At the same school, the mother of a 10-year-old asked one teacher why the class rarely had any maths homework. "Oh, I don't tend to give homework any more, because I know that most of the children are being tutored," she said cheerfully.

The hard research evidence for this phenomenon is sparse, but it exists. Diane Reay and Helen Lucey of King's College London studied 454 top-year children at eight London primaries. Reay says private tutoring has grown exponentially: it has become almost the norm among the middle classes, and it is increasing the social-class differences in educational attainment.

A decade ago, Reay says, working-class families didn't mention tutoring. Now most of them know that it's going on, and feel that they are failing their children because they cannot provide it. Aspirational working-class parents are desperate, and many make huge efforts to find and pay for tuition. But because they are not part of the middle-class information networks, and because they cannot afford the best teaching, they get significantly different results.

Reay came across one primary school where 65% of 11-year-olds were being tutored. A significant minority of their parents spent more than £100 a week on tutoring - more than many of the black and working-class families were living on. One Afro-Caribbean mother with a low-paid husband, anxious that her eldest daughter was falling behind the rest of the class, paid for five sessions with a tutor at £20 a time. But she had four other children. When a younger child outgrew his trainers, she made the bleak calculation that it was impossible to pay for them all, and that it was pointless to try.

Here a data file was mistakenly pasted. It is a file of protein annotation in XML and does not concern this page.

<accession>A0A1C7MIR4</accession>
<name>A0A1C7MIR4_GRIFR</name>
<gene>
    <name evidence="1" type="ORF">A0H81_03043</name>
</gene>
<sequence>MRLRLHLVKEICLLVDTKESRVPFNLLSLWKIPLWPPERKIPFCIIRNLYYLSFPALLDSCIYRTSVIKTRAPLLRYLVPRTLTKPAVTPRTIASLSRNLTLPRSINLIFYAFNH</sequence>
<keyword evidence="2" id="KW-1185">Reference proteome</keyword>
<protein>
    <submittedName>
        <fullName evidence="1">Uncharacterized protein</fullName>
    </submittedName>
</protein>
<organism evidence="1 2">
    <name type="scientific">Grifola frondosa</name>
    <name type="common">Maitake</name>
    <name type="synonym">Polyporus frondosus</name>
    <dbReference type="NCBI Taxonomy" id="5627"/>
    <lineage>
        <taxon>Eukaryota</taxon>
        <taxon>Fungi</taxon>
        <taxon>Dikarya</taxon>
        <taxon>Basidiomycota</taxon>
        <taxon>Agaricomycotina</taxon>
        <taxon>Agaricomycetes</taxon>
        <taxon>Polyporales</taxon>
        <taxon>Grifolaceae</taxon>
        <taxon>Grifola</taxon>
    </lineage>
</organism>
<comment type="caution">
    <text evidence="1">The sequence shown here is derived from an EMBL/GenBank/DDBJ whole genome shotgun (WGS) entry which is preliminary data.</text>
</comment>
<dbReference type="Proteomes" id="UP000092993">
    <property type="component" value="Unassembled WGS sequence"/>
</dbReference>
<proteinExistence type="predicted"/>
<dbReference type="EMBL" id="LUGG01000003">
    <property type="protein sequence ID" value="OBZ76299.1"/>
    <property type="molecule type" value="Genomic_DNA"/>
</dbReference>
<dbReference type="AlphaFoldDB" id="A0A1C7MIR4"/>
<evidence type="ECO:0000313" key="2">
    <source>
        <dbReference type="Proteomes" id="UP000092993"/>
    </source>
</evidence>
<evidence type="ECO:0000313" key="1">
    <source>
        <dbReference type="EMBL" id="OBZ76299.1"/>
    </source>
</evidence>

The primary schools have every reason to turn a blind eye to private tutoring that boosts their league-table scores. But what really matters to the parents is to get their children the best possible secondary education - either by ensuring that they will be placed in the top sets at their comprehensives, or by helping them win a place at private or selective state schools.

The hypocrisy that surrounds the issue of access to grammar schools is astounding. I once asked a parent/staff meeting at a state primary why the school did not offer children any preparation for selective tests. Everyone present, including the headteacher, found it a distasteful suggestion, and said the school believed that all children should go to the local comprehensive. A defensible principle, except that the head had her children in private schools, and every parent present either had already tutored, or went on to tutor, their children for selective exams.